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Capitol Bureau Chief
Ben first became a public radio listener in the car on his way to preschool — and not necessarily by choice. His introduction to politics, on the other hand, came as a freshman at Northwestern University, near Chicago. The infamous Cook County Democratic machine asked him to register to vote. He declined, saying he was already registered to vote back home in California. “That's okay,” he was told. “You can register here too!”
Ben made his radio debut (and blatant early mistakes) at Northwestern University’s student radio station, WNUR. There, he spent much of his time broadcasting sports; an internship at Chicago Public Radio gradually helped bring him over from the "dark side." He spent the summer of 2003 broadcasting Minor League Baseball in Great Falls, Montana, before turning full-time to public radio. After several years covering the Monterey Bay Area for NPR member station KAZU, he joined Capital Public Radio in August 2007.
Since then, Ben reported on Sacramento Mayor Kevin Johnson’s historic election in 2008 and won a regional Edward R. Murrow Award for his continuing coverage of Sacramento’s homeless “tent city” along the American River. After stints as a local reporter and All Things Considered host, Ben moved to CapRadio’s Capitol Bureau in February 2011, where his love of politics made him a natural fit. Now, as Capitol Bureau Chief, he oversees coverage of California politics and government, which is distributed to NPR stations across the state through Capital Public Radio's Network (CPRN). He also hosted two podcasts during the 2018 campaign season: California’s Next Governor and Keys to the House.
August 19, 2019
Nearly a year and a half after Sacramento police shot and killed Stephon Clark, Gov. Gavin Newsom signed a bill Monday that changes the legal use of force standard from “reasonable” to “necessary.”
August 15, 2019
One of the most expensive political fights in California history could be headed for the November 2020 ballot: a property tax increase that could raise $10 billion a year for schools, community colleges and local governments.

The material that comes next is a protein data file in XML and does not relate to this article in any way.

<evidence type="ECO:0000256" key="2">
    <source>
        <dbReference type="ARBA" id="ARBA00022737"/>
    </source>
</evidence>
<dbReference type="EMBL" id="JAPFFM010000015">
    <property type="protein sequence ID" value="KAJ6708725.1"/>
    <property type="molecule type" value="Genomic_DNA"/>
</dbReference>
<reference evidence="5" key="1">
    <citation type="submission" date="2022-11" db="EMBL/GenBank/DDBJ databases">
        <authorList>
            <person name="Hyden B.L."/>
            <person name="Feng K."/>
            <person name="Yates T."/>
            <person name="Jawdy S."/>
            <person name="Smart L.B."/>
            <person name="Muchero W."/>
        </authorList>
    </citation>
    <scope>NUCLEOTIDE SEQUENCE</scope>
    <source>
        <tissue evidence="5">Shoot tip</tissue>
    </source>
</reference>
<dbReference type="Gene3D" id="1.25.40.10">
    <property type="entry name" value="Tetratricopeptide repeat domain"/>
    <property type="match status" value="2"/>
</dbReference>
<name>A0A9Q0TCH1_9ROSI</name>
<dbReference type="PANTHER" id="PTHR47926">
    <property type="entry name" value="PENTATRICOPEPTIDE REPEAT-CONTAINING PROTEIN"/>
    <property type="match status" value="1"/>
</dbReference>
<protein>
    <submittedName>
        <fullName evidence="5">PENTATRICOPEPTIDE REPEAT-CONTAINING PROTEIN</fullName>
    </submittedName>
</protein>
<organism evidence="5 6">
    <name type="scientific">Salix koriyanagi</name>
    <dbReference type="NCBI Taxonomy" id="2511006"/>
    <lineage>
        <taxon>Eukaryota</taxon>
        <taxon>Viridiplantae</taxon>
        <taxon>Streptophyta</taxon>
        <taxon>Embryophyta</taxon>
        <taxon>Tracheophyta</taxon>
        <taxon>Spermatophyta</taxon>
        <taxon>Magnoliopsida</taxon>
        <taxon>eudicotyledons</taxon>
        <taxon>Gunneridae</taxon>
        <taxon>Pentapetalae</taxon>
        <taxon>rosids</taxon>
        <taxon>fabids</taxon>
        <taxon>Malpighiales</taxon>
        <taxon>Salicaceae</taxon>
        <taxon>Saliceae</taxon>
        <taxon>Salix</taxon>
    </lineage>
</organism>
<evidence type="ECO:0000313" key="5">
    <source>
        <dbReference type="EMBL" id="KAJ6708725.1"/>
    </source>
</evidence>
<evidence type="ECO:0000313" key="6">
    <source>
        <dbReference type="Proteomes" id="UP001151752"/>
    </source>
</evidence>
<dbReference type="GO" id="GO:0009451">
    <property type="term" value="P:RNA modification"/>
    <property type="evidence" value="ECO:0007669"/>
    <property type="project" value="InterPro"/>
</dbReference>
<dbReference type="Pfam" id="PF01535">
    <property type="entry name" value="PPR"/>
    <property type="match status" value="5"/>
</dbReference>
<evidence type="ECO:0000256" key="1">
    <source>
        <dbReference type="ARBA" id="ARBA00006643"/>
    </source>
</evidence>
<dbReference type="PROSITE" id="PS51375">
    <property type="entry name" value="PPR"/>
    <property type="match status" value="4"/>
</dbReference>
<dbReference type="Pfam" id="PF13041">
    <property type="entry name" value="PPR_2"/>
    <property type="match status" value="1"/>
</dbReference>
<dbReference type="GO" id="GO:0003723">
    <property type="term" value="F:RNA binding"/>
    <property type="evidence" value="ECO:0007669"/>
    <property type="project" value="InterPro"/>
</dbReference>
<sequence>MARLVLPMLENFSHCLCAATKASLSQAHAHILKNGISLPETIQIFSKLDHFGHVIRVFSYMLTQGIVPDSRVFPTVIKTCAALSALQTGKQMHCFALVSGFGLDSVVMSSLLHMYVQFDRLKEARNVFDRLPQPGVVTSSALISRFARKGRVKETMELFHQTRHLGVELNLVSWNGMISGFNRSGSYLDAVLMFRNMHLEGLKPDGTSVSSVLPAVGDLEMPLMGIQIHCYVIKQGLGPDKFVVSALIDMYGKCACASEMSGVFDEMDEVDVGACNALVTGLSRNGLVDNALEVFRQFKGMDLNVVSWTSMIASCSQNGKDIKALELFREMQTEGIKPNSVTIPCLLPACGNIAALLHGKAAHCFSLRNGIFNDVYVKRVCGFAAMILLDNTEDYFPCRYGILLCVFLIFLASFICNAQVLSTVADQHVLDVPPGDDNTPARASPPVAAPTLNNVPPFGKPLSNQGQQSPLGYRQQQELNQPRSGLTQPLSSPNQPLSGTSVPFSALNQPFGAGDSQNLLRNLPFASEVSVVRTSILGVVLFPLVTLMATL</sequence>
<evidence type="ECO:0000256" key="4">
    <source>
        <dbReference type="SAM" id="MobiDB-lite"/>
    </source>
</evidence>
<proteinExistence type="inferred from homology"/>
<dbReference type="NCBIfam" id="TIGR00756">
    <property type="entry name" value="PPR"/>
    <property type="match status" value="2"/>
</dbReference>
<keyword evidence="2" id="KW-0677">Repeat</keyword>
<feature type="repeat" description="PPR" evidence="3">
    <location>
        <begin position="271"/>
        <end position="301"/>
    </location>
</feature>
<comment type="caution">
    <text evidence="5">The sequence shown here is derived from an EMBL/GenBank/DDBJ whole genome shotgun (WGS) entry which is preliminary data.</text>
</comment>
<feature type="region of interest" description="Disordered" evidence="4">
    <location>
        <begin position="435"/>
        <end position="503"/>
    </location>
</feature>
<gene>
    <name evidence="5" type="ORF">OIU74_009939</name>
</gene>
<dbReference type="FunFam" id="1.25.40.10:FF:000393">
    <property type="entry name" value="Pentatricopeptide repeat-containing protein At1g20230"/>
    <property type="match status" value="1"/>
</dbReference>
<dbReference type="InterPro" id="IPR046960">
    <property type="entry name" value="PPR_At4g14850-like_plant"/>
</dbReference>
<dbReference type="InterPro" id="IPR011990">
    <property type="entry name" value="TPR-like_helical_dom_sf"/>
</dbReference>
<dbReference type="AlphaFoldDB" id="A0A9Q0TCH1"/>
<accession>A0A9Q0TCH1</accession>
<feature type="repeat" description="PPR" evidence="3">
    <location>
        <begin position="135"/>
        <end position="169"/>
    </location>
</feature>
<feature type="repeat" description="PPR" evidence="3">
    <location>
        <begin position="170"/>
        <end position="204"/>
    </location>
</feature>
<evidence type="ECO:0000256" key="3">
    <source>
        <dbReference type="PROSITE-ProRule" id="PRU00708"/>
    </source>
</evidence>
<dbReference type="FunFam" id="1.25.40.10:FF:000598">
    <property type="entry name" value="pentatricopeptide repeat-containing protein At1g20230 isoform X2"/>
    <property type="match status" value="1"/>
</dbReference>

Could California Efforts To Maintain Obama-era Environmental Rules, Enact Rent Caps Succeed This Year? State Senate Leader Is Optimistic.
August 15, 2019
California Senate President pro Tem Toni Atkins spoke with CapRadio about her proposal to put Obama-era environmental rules into state law, plus the possibility of action at the Capitol on tenant protections and new rules for gig economy workers.
California Senate Leader: ‘Gig Economy’ Deal Likely Won’t Be Included In ‘Dynamex’ Bill Expected To Pass This Year
August 14, 2019
Sen. Toni Atkins says she expects the Legislature’s efforts to “strike a balance” between companies and labor unions on whether gig economy workers should be classified as employees will continue beyond when lawmakers adjourn next month.
August 12, 2019
As children head back to school, California lawmakers are back in session for five final weeks of work before adjourning next month. Assembly Speaker Anthony Rendon sat down to preview the big debates with CapRadio’s Ben Adler.
This California Agency Already Regulates PG&E, Uber, AT&T, Trains, Buses — And Now Wildfire Safety. Is That Too Much?
August 7, 2019
Californians spend $50 billion a year on services regulated by the state’s powerful, obscure Public Utilities Commission: electricity, phones, even buses and trains. Now, a new law adds wildfire safety inspections of electric equipment to that list.
August 2, 2019
Researchers at Stanford University and the Public Policy Institute of California are taking into account cost of living and resources available from social safety net programs when determining poverty rates.
Nearly All The Fire Prevention Projects Fast-Tracked By Gov. Gavin Newsom Are Less Than Half Complete
July 29, 2019
California fire season is in full swing, but the priority fire prevention projects that Gov. Gavin Newsom called for earlier this year are nearly all works in progress.
California Bail Industry's Latest Effort To Stay In Business? Ask Voters For Constitutional Protection.
July 17, 2019
The battle over whether the state should eliminate cash bail is moving toward a double-barreled showdown at the ballot box.
California Lawmakers Are Working On The Friday After Independence Day. If They Didn’t, They’d Lose $804 Each.
July 4, 2019
You might not be working Friday, but California lawmakers are. They’re expected to vote on the final pieces of the state budget package. They’re also coming to collect expense money known as “per diem.”